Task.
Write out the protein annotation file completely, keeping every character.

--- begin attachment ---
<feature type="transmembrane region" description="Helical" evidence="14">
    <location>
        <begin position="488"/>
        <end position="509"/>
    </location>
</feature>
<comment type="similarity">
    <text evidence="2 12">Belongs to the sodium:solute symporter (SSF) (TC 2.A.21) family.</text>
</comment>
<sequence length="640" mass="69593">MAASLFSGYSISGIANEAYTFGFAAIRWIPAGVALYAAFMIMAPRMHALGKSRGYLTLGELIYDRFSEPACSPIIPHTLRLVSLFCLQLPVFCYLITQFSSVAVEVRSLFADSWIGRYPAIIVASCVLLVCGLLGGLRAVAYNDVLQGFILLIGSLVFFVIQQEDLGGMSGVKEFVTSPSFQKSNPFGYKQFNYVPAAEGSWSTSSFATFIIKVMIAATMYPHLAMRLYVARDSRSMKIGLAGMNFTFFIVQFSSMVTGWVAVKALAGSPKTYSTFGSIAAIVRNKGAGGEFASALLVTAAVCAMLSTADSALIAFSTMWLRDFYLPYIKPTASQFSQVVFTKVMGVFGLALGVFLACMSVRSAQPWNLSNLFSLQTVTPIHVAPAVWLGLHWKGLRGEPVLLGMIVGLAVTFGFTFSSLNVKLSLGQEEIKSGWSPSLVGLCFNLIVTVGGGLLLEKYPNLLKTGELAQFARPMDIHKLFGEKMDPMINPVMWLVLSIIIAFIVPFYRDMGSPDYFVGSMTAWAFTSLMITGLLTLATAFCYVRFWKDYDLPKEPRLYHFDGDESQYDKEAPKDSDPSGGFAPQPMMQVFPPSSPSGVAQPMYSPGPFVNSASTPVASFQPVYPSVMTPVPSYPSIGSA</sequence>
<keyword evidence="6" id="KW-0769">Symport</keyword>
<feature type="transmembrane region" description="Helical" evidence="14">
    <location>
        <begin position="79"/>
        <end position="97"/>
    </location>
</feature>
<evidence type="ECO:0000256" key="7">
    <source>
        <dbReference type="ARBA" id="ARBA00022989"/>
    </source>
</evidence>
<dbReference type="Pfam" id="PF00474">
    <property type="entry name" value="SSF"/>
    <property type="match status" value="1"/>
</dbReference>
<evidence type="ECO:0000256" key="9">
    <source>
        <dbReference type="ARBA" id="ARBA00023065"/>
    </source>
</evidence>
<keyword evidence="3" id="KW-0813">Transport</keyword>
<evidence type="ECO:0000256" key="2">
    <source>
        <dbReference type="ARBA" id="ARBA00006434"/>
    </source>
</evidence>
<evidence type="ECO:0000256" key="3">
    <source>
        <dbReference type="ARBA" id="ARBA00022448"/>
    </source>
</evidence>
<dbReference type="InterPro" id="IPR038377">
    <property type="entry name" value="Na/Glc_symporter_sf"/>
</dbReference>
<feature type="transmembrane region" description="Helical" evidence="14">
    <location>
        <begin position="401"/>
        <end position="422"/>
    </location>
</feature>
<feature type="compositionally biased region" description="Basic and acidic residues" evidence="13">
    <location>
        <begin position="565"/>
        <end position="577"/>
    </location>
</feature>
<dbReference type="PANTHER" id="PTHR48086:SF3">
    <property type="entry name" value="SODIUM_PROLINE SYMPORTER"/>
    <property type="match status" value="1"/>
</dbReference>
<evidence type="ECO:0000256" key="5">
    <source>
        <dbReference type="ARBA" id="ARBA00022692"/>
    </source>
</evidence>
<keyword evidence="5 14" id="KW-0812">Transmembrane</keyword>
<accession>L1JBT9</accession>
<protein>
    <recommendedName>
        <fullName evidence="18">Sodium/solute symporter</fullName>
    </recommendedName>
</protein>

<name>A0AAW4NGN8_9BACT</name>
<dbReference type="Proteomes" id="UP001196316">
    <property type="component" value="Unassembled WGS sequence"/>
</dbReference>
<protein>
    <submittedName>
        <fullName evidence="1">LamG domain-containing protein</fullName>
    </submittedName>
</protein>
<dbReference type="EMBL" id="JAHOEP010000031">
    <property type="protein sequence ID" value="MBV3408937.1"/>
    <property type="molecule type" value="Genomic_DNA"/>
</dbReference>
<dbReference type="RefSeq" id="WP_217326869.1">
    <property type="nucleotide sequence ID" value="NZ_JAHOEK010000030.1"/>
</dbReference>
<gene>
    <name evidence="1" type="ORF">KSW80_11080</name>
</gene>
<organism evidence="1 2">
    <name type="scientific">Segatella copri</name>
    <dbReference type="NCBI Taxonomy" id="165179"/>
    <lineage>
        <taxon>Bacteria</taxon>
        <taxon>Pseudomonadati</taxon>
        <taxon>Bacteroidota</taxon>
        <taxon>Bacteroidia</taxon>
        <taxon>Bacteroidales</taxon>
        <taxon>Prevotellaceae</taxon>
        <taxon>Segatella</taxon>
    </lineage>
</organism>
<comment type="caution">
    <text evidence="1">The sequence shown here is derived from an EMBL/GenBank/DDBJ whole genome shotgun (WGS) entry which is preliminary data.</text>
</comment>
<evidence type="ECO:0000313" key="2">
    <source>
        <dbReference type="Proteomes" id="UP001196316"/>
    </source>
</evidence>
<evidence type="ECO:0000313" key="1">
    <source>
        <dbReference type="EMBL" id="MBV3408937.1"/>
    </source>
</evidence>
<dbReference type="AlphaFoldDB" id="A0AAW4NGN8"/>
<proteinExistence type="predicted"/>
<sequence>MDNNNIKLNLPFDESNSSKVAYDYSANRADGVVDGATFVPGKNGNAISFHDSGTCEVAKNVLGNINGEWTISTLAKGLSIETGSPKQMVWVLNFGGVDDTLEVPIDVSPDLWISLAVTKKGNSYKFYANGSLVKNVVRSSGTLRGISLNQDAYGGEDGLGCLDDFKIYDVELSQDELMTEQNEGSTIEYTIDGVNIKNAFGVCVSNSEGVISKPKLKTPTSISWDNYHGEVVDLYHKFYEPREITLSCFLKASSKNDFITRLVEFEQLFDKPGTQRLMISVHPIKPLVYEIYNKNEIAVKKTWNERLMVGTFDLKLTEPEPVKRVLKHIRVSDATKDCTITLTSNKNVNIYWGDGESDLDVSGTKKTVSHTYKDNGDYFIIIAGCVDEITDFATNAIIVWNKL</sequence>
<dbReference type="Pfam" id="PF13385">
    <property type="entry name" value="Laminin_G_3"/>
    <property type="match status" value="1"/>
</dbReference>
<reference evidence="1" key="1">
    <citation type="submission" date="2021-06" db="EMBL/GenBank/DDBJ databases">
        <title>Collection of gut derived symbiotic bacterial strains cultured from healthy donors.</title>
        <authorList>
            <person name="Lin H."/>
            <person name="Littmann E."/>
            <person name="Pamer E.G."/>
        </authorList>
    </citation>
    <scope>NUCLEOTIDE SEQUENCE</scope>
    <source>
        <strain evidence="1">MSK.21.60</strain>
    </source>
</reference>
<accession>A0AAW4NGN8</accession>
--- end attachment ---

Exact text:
<feature type="transmembrane region" description="Helical" evidence="14">
    <location>
        <begin position="488"/>
        <end position="509"/>
    </location>
</feature>
<comment type="similarity">
    <text evidence="2 12">Belongs to the sodium:solute symporter (SSF) (TC 2.A.21) family.</text>
</comment>
<sequence length="640" mass="69593">MAASLFSGYSISGIANEAYTFGFAAIRWIPAGVALYAAFMIMAPRMHALGKSRGYLTLGELIYDRFSEPACSPIIPHTLRLVSLFCLQLPVFCYLITQFSSVAVEVRSLFADSWIGRYPAIIVASCVLLVCGLLGGLRAVAYNDVLQGFILLIGSLVFFVIQQEDLGGMSGVKEFVTSPSFQKSNPFGYKQFNYVPAAEGSWSTSSFATFIIKVMIAATMYPHLAMRLYVARDSRSMKIGLAGMNFTFFIVQFSSMVTGWVAVKALAGSPKTYSTFGSIAAIVRNKGAGGEFASALLVTAAVCAMLSTADSALIAFSTMWLRDFYLPYIKPTASQFSQVVFTKVMGVFGLALGVFLACMSVRSAQPWNLSNLFSLQTVTPIHVAPAVWLGLHWKGLRGEPVLLGMIVGLAVTFGFTFSSLNVKLSLGQEEIKSGWSPSLVGLCFNLIVTVGGGLLLEKYPNLLKTGELAQFARPMDIHKLFGEKMDPMINPVMWLVLSIIIAFIVPFYRDMGSPDYFVGSMTAWAFTSLMITGLLTLATAFCYVRFWKDYDLPKEPRLYHFDGDESQYDKEAPKDSDPSGGFAPQPMMQVFPPSSPSGVAQPMYSPGPFVNSASTPVASFQPVYPSVMTPVPSYPSIGSA</sequence>
<keyword evidence="6" id="KW-0769">Symport</keyword>
<feature type="transmembrane region" description="Helical" evidence="14">
    <location>
        <begin position="79"/>
        <end position="97"/>
    </location>
</feature>
<evidence type="ECO:0000256" key="7">
    <source>
        <dbReference type="ARBA" id="ARBA00022989"/>
    </source>
</evidence>
<dbReference type="Pfam" id="PF00474">
    <property type="entry name" value="SSF"/>
    <property type="match status" value="1"/>
</dbReference>
<evidence type="ECO:0000256" key="9">
    <source>
        <dbReference type="ARBA" id="ARBA00023065"/>
    </source>
</evidence>
<keyword evidence="3" id="KW-0813">Transport</keyword>
<evidence type="ECO:0000256" key="2">
    <source>
        <dbReference type="ARBA" id="ARBA00006434"/>
    </source>
</evidence>
<evidence type="ECO:0000256" key="3">
    <source>
        <dbReference type="ARBA" id="ARBA00022448"/>
    </source>
</evidence>
<dbReference type="InterPro" id="IPR038377">
    <property type="entry name" value="Na/Glc_symporter_sf"/>
</dbReference>
<feature type="transmembrane region" description="Helical" evidence="14">
    <location>
        <begin position="401"/>
        <end position="422"/>
    </location>
</feature>
<feature type="compositionally biased region" description="Basic and acidic residues" evidence="13">
    <location>
        <begin position="565"/>
        <end position="577"/>
    </location>
</feature>
<dbReference type="PANTHER" id="PTHR48086:SF3">
    <property type="entry name" value="SODIUM_PROLINE SYMPORTER"/>
    <property type="match status" value="1"/>
</dbReference>
<evidence type="ECO:0000256" key="5">
    <source>
        <dbReference type="ARBA" id="ARBA00022692"/>
    </source>
</evidence>
<keyword evidence="5 14" id="KW-0812">Transmembrane</keyword>
<accession>L1JBT9</accession>
<protein>
    <recommendedName>
        <fullName evidence="18">Sodium/solute symporter</fullName>
    </recommendedName>
</protein>

<name>A0AAW4NGN8_9BACT</name>
<dbReference type="Proteomes" id="UP001196316">
    <property type="component" value="Unassembled WGS sequence"/>
</dbReference>
<protein>
    <submittedName>
        <fullName evidence="1">LamG domain-containing protein</fullName>
    </submittedName>
</protein>
<dbReference type="EMBL" id="JAHOEP010000031">
    <property type="protein sequence ID" value="MBV3408937.1"/>
    <property type="molecule type" value="Genomic_DNA"/>
</dbReference>
<dbReference type="RefSeq" id="WP_217326869.1">
    <property type="nucleotide sequence ID" value="NZ_JAHOEK010000030.1"/>
</dbReference>
<gene>
    <name evidence="1" type="ORF">KSW80_11080</name>
</gene>
<organism evidence="1 2">
    <name type="scientific">Segatella copri</name>
    <dbReference type="NCBI Taxonomy" id="165179"/>
    <lineage>
        <taxon>Bacteria</taxon>
        <taxon>Pseudomonadati</taxon>
        <taxon>Bacteroidota</taxon>
        <taxon>Bacteroidia</taxon>
        <taxon>Bacteroidales</taxon>
        <taxon>Prevotellaceae</taxon>
        <taxon>Segatella</taxon>
    </lineage>
</organism>
<comment type="caution">
    <text evidence="1">The sequence shown here is derived from an EMBL/GenBank/DDBJ whole genome shotgun (WGS) entry which is preliminary data.</text>
</comment>
<evidence type="ECO:0000313" key="2">
    <source>
        <dbReference type="Proteomes" id="UP001196316"/>
    </source>
</evidence>
<evidence type="ECO:0000313" key="1">
    <source>
        <dbReference type="EMBL" id="MBV3408937.1"/>
    </source>
</evidence>
<dbReference type="AlphaFoldDB" id="A0AAW4NGN8"/>
<proteinExistence type="predicted"/>
<sequence>MDNNNIKLNLPFDESNSSKVAYDYSANRADGVVDGATFVPGKNGNAISFHDSGTCEVAKNVLGNINGEWTISTLAKGLSIETGSPKQMVWVLNFGGVDDTLEVPIDVSPDLWISLAVTKKGNSYKFYANGSLVKNVVRSSGTLRGISLNQDAYGGEDGLGCLDDFKIYDVELSQDELMTEQNEGSTIEYTIDGVNIKNAFGVCVSNSEGVISKPKLKTPTSISWDNYHGEVVDLYHKFYEPREITLSCFLKASSKNDFITRLVEFEQLFDKPGTQRLMISVHPIKPLVYEIYNKNEIAVKKTWNERLMVGTFDLKLTEPEPVKRVLKHIRVSDATKDCTITLTSNKNVNIYWGDGESDLDVSGTKKTVSHTYKDNGDYFIIIAGCVDEITDFATNAIIVWNKL</sequence>
<dbReference type="Pfam" id="PF13385">
    <property type="entry name" value="Laminin_G_3"/>
    <property type="match status" value="1"/>
</dbReference>
<reference evidence="1" key="1">
    <citation type="submission" date="2021-06" db="EMBL/GenBank/DDBJ databases">
        <title>Collection of gut derived symbiotic bacterial strains cultured from healthy donors.</title>
        <authorList>
            <person name="Lin H."/>
            <person name="Littmann E."/>
            <person name="Pamer E.G."/>
        </authorList>
    </citation>
    <scope>NUCLEOTIDE SEQUENCE</scope>
    <source>
        <strain evidence="1">MSK.21.60</strain>
    </source>
</reference>
<accession>A0AAW4NGN8</accession>